Midnight Oil

[Powderworks] VLMOC: anti-Americanism, so-called

Kate Parker Adams kate@dnki.net
Tue, 15 Apr 2003 20:48:32 -0400

At 06:50 PM 4/15/03 -0400, Bruce Robertson wrote:
>On the Oils being anti-American, aren't we more interested in 
>understanding what the Oils are FOR? I'm no rocket surgeon, but figuring 
>out what's wrong with the world comes pretty easy to me, and I assume most 
>of us. 'Where do we go from here'  would be a more pressing - and 
>promising - question IMO.

I think this also ties into the whole boycott thread ... misguided and not 
terribly constructive in a global sense.

If you listen to Pete's rantings and read his website, there is much that 
he has to say about sustainability, about the web of life, about 
precaution.  Much of that starts with making the choice to buy local 
products and from local merchants whenever you possibly can.

I bought several items today that were made in America, and the important 
thing about all of them was that they were purchased from local 
merchants.  Instead of going to the McDonald's in the food court in the 
hospital area, I bought from the food co-op and the local ice-cream 
truck.  Got my organic fair trade coffee from a local coffee house (with a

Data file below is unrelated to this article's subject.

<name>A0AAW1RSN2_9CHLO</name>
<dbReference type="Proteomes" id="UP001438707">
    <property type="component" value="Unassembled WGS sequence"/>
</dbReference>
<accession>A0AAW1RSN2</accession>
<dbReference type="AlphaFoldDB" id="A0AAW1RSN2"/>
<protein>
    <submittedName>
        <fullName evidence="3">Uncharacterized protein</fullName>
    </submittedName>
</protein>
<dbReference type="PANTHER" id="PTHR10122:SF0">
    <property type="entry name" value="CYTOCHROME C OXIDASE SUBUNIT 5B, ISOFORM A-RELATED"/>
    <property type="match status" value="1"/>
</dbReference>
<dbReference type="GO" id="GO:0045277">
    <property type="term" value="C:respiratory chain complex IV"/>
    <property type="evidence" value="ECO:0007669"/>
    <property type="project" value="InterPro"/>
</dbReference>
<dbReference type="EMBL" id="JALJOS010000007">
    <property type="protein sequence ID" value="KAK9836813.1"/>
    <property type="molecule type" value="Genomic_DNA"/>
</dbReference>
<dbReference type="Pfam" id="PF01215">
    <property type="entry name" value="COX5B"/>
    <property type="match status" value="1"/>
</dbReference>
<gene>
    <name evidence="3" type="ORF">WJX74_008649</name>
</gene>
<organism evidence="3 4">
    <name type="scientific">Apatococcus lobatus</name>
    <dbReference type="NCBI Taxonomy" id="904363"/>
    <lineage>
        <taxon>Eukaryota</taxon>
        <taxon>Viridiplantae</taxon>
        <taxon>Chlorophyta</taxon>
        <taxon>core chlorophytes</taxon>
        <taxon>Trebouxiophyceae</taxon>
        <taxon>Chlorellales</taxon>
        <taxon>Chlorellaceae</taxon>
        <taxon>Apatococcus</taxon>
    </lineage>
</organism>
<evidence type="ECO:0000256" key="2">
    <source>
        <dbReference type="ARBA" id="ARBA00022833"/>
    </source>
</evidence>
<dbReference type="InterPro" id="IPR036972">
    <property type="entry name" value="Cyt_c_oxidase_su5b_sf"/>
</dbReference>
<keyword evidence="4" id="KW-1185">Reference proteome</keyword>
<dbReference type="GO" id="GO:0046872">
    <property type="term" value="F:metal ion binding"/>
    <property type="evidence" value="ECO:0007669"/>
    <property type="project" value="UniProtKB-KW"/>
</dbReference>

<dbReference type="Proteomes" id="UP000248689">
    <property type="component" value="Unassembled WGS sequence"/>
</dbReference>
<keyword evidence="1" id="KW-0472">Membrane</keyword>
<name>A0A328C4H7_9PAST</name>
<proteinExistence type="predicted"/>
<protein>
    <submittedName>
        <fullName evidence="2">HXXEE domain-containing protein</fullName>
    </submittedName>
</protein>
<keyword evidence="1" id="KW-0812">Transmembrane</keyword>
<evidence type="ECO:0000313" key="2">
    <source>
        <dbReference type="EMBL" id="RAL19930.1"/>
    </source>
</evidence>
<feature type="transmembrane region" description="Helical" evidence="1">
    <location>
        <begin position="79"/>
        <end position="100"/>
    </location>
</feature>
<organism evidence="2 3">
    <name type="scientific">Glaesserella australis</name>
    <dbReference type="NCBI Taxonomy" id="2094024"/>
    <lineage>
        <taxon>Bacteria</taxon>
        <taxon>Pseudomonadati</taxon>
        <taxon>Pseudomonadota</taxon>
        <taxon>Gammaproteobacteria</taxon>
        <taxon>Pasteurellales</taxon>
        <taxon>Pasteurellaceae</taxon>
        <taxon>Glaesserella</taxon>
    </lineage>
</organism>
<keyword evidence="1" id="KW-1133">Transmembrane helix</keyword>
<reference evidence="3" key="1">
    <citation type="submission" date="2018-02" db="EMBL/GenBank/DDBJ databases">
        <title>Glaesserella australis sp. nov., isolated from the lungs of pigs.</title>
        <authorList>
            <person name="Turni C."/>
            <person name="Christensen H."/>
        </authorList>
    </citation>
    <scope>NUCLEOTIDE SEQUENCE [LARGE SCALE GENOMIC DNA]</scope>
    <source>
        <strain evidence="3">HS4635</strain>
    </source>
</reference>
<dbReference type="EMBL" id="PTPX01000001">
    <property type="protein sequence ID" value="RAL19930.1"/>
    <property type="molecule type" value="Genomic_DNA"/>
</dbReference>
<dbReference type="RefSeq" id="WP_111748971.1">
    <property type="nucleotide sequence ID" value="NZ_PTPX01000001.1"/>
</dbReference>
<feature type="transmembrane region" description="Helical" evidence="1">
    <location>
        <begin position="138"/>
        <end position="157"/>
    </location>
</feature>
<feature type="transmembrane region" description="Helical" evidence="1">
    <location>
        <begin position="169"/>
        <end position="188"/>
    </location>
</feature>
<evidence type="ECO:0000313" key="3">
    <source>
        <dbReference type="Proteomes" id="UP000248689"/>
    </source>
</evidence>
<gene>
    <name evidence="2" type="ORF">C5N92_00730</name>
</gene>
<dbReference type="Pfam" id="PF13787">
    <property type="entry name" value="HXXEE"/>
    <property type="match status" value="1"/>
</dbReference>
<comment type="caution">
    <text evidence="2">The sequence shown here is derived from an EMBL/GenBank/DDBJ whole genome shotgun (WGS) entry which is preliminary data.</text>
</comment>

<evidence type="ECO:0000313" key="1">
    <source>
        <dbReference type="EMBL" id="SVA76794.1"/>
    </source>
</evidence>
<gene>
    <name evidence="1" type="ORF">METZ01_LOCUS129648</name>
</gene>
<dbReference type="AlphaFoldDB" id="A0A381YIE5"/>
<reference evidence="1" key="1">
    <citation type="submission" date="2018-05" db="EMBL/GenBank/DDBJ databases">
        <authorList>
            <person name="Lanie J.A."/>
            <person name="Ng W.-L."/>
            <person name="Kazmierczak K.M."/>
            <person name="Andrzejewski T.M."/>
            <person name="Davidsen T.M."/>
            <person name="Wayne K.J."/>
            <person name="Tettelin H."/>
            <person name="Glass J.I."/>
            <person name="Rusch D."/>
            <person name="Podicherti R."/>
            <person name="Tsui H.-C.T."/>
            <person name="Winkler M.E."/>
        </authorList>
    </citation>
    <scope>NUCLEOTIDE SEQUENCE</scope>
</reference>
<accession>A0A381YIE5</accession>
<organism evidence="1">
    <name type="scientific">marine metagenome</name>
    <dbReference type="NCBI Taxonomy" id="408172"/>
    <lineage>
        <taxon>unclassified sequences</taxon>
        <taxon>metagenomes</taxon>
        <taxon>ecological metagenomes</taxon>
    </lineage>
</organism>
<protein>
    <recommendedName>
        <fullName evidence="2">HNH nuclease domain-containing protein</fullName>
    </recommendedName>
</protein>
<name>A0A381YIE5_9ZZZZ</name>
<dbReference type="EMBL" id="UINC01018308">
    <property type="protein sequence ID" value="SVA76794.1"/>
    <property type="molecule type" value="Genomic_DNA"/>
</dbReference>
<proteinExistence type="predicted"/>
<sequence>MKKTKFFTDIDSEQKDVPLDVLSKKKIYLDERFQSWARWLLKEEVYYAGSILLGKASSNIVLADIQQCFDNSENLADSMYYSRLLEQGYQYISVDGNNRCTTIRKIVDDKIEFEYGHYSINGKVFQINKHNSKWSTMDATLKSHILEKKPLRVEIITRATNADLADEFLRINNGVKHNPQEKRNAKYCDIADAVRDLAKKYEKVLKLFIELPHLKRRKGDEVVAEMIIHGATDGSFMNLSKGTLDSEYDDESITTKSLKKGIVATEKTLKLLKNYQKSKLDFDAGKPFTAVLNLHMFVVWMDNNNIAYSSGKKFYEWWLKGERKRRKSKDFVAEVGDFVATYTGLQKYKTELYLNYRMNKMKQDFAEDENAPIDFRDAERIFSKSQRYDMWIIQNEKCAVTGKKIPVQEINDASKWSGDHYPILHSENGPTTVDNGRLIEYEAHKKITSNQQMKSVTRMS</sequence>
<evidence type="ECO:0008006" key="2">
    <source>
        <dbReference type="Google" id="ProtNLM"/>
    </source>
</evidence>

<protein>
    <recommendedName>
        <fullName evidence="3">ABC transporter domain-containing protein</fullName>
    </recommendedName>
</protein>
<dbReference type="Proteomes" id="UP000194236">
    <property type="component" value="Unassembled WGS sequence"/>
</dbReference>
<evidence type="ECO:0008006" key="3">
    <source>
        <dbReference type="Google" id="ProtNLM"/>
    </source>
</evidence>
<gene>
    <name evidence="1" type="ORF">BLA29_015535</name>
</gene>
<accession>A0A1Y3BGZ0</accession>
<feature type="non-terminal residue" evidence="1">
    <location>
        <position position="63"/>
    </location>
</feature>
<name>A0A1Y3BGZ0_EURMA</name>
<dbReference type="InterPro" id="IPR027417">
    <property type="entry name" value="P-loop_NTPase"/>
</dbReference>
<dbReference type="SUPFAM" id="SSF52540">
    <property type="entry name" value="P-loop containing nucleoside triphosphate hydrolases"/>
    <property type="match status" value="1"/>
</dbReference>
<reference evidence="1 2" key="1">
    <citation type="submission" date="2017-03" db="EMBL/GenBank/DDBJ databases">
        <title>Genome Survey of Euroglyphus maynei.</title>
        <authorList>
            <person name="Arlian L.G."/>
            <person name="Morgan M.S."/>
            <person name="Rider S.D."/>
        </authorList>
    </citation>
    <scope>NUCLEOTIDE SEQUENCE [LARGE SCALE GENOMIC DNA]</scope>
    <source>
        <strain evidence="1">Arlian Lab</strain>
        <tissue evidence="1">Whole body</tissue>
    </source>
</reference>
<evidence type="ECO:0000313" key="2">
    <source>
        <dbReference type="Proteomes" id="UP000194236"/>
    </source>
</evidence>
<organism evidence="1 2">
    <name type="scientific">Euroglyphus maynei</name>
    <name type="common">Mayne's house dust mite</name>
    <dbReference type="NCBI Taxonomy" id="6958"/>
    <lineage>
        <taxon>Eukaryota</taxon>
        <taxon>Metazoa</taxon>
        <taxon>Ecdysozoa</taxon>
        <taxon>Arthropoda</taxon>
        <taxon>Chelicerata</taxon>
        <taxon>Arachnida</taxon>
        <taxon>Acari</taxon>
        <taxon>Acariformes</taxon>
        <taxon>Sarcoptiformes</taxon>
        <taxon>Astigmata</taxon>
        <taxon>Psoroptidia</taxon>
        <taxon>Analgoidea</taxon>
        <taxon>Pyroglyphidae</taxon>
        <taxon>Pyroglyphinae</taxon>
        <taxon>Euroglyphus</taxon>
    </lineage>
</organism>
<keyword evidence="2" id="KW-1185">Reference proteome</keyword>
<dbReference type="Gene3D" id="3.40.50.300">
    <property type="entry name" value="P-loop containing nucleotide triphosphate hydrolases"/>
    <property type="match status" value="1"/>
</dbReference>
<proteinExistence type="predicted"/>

free coupon from the fiery and hip little local free paper no less!) 
instead of being patronized by a latte ventil barristro pretentiomonium at 
Starbuquitous a block away . I bought bike inner tubes from a local bike 
shop, not from a corporate bigbox - they won't give me a massbike member 
discount anyway.  I paid the mortgage at the local bank that holds our loan 
in portfolio five years after we moved in (rare - usually, mortgages are 
sold fast), and made a deposit at my credit union.  I did all of this while 
commuting to and from work on a bike.

Given corporate hegemony in certain areas, it simply isn't possible to 
totally avoid the merchandising machine.  But you don't have to make a 
perfection campaign out of it, you just have to realise that sometimes you 
have choices, and that buying locally benefits your community and buying 
local goods is usually a vastly more sustainable choice due to the 
environmental costs of transit alone.

Ken Geiser, a mentor of mine at the Lowell Center for Sustainable 
Production, has been on a positivist kick as of late, urging all and sundry 
to think of how the future should look and work toward policies and 
practices that make it so rather than simply fight a multi-front, never 
ending battle against _____.    As hard as that is in the current climate, 
I think I am attracted to Ken's teachings for the same reasons that I am 
attracted to the Oil's messages.  It is not about fighting bad guys - its 
about building a better world for all and making it last.

Just my $0.02,